It seems obvious that, from here, things can only go downhill. They do not. The spell cast by that monumental opening never wears off. "Miami," co-produced by Howie B., is the first dark offering. There are breathy, industrial rhythms, robotic, walking bass lines, lots of drones and clangs. If U2 were going to slip up, it would be here, but the clever way these unfamiliar elements combine with shifting chord changes and ghostly, half-submerged melodies has an unexpectedly compelling effect. Elsewhere, "Last Night On Earth" establishes a pattern to be followed by several songs, starting off as a pretty piece of nothing much, before growing into an intense, moving gale of a piece. The best of these is "Please," so underwhelming to begin with, so devastating by the end. Again, Bono's delivery is passionate without once giving the impression that his hemorrhoids are on fire. And as with "Mofo" and another sweeping stand-out track, "Gone," the content is unusually raw, the standard stuff about faith and disillusionment rubbing shoulders with some exclusively personal demons. "Mofo" does appear to be an interesting meditation on the emotional legacy of his mother, who died when he was 14.

Of 12 tracks, only two fail to satisfy (the pretty mundanely U2-esque "If God Will Send His Angels" and the whimsical "The Playboy Mansion," for the record). By anyone's standards, this is a favorable ratio, making it all the more surprising to learn that, reading between the lines of recent statements from the band there was a lot of tension and conflict in the studio. On the other hand, perhaps this was necessary. As Bono commenting on the current state of rock music, said recently: "There's a difference between liking something because it's great and liking something because it reminds you of something that was great." For the first time in 10 years, U2 have had something to react against, other than themselves and their runaway suceess.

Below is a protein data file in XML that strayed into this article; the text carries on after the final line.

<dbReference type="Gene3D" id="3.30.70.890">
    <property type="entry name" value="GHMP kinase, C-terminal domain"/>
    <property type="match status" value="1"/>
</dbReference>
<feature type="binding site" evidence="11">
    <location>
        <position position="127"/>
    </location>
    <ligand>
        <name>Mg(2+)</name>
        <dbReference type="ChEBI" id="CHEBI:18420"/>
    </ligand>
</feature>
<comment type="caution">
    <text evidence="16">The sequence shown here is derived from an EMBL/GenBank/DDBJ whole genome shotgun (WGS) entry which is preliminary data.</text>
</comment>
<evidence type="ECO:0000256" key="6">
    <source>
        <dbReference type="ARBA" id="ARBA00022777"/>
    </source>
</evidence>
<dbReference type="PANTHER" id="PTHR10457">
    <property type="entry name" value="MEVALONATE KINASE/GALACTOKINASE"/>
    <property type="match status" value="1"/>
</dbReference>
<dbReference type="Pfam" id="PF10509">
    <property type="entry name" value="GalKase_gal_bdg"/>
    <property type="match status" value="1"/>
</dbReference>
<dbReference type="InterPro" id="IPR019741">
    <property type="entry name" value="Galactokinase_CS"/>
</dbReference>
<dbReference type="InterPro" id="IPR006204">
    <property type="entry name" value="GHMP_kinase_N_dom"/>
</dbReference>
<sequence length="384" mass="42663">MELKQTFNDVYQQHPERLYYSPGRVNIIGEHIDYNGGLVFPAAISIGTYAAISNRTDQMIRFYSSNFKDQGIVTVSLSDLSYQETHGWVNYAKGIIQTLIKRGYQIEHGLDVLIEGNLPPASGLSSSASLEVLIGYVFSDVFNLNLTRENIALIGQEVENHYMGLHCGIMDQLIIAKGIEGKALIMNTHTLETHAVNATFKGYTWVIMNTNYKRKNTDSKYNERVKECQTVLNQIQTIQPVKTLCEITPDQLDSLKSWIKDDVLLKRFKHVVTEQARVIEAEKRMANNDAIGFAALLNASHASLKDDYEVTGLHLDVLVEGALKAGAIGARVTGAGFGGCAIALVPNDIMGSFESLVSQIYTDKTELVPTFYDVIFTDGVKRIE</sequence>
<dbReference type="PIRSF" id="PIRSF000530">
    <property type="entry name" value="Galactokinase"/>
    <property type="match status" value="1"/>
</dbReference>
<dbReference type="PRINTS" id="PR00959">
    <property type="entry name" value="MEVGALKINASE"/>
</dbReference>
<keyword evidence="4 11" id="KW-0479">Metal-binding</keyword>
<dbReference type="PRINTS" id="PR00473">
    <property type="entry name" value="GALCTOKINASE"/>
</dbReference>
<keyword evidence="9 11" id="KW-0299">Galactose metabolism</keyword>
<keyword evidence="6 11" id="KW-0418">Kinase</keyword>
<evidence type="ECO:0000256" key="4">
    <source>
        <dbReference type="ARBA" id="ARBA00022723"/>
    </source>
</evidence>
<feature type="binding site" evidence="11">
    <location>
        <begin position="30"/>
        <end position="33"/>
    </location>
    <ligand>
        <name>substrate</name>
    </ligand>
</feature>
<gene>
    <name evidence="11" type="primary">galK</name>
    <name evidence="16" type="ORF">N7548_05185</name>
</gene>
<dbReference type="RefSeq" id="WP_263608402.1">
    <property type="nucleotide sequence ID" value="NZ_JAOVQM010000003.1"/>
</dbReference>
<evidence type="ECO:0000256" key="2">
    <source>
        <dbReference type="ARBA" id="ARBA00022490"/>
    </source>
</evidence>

It is time to give U2 their due, then. They have in the past been accused of pretentiousness, as with the Zoo TV tour (which they got away with) and 1995's "experimental" Passengers album (which they did not). Yet the latter case is interesting. Even Mullen detests Passengers, though the Edge thinks his drummer will come round to it in a few years' time. Personally, I doubt this, but, in retrospect, you could look upon it as a kind of sketchbook, a preparation for Pop.

The point is that there is no such thing as pretentious pop, because, having no rules, it can go anywhere. The 1970s group Yes were not pretentious, they merely mistook musicianship for musical worth, possibly as a consequence of over-restrictive legwear. The Who's Tommy was just a really, really bad story. No, the worst thing pop can be is boring, the second worst over-ambitious, meaning that the scope of its ideas fails to match the sales pitch they are given (the complaint against Zoo TV). But is creative ambition such a crime? Sometimes the ideas catch up in the end. So it is with Pop.

This is a terrific album.



© Sunday Times, 1997. All rights reserved.